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Understand the importance of berths in maritime operations, and the different types of berths.

Introduction: What is a Berth?

A berth is a designated spot usually found at a dock or terminal, where ships are anchored for loading and unloading activities. Understanding what a berth is and its importance is essential for shipping companies, logistics providers, and even for individuals who engage in any form of marine transportation. In this article we will delve into what a berth is, its types, the factors that influence berth allocation, and much more.

Functionality of a Berth

The primary role of a berth is to provide a secure, designated location for a ship to anchor during its time in port. While anchored, the ship may undergo various activities such as loading and unloading cargo, refueling, maintenance, and occasionally crew changes. In essence, the berth serves as a temporary “parking spot” for the vessel.

Types of Berths

Construction-Based Classification of Berths

Solid Structure Berths

Also known as “Quay Wall Berths,” solid structure berths are rigid, fixed structures usually constructed parallel to the shoreline. Characterized by their robust and sturdy construction, these berths commonly involve materials like steel, concrete, or other heavy-duty materials.

Open Structure Berths

Sometimes referred to as “Pier Berths,” open structure berths have open sides that allow water to circulate freely beneath them. These types of berths are particularly useful in ecologically sensitive areas where water flow is crucial.

Purpose-Based Classification of Berths

Conventional Berths

These berths are the workhorses of the maritime industry, designed to accommodate general cargo. They include:

  • Alongside Berths: Ships dock parallel to the shore.
  • End-on Berths: Designed for ships to dock end-on to the quay. These facilitate easier cargo handling for specific types of cargo like vehicles.

Specialized Berths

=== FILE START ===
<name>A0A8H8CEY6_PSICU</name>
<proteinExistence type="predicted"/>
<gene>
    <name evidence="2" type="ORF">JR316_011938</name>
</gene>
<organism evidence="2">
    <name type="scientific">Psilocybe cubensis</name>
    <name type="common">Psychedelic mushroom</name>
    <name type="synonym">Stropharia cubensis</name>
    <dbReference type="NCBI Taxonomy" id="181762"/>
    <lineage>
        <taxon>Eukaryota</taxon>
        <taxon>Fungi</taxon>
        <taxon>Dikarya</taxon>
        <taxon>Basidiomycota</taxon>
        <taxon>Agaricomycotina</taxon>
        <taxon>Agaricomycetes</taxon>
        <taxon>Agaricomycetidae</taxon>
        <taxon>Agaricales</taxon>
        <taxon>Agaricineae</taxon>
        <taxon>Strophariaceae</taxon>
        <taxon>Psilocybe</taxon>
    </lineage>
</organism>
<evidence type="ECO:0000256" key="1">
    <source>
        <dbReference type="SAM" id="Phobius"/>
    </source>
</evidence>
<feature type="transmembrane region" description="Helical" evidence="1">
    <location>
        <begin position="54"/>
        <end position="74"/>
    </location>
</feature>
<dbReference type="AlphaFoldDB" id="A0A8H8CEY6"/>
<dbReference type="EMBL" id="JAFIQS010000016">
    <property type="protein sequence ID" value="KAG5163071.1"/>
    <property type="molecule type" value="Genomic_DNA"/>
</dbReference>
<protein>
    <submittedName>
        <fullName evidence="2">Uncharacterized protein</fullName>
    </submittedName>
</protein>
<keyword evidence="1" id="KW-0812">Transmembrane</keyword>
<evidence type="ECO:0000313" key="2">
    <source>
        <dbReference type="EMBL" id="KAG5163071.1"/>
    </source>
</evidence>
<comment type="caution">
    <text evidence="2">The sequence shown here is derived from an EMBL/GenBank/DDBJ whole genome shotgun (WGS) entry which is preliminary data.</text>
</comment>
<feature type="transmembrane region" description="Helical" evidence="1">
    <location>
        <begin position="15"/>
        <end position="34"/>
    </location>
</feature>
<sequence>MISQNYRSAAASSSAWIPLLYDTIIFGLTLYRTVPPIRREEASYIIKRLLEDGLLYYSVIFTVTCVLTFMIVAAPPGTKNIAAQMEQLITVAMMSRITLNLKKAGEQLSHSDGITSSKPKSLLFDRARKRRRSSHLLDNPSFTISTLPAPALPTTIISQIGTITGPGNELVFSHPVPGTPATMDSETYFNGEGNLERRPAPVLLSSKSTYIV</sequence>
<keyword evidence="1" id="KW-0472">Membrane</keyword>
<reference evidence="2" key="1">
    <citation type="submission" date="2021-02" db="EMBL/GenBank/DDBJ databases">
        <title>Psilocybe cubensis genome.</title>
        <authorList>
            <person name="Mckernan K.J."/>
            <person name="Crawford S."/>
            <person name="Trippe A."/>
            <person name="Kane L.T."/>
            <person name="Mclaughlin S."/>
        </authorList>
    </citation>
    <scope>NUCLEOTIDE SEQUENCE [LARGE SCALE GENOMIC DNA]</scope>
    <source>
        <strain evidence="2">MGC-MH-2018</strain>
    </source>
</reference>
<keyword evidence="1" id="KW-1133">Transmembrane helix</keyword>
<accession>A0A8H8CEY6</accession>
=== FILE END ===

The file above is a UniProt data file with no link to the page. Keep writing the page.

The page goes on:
These are berths designed to accommodate specific types of cargo or vessels:

  • Floating Berths: Primarily used for submarines or smaller boats.
  • Single Buoy Mooring (SBM): Mostly used for oil and gas tankers, this berth consists of a buoy anchored offshore.
  • Liquid Bulk and Dry Bulk Berths: Designed to handle liquid or dry bulk cargo and equipped with specialized pipelines or conveyor belt systems.
  • Container Berths: Designed for container ships and equipped with gantry cranes for efficient container handling.
  • Ro-Ro Berths: Short for Roll-On/Roll-Off, these berths facilitate the movement of vehicles and machinery that can be driven on and off the ship.

Can Shippers Choose Their Berth?

In a typical scenario, the allocation of berths is not within the control of shippers but is managed by port authorities or terminal operators. The type of cargo, the size of the ship, and the port’s scheduling, among other factors, dictate which berth will be allocated to a ship. While shippers may have certain preferences or requirements, these are usually communicated through shipping agents or freight forwarders. Even so, the final decision generally lies with the port authorities.

Factors Influencing Berth Allocation

  1. Type of Cargo: Certain types of cargo may require specialized berths.
  2. Ship Size: Larger vessels may require deeper water and more extensive docking facilities.
  3. Availability: The current traffic at the port will affect berth allocation.
  4. Priority: Some ports may operate on a first-come, first-served basis, while others might prioritize based on the cargo type or other factors.


The berth serves as a cornerstone in maritime operations, and understanding its various types and functionalities can greatly assist in logistics planning and operational efficiency.

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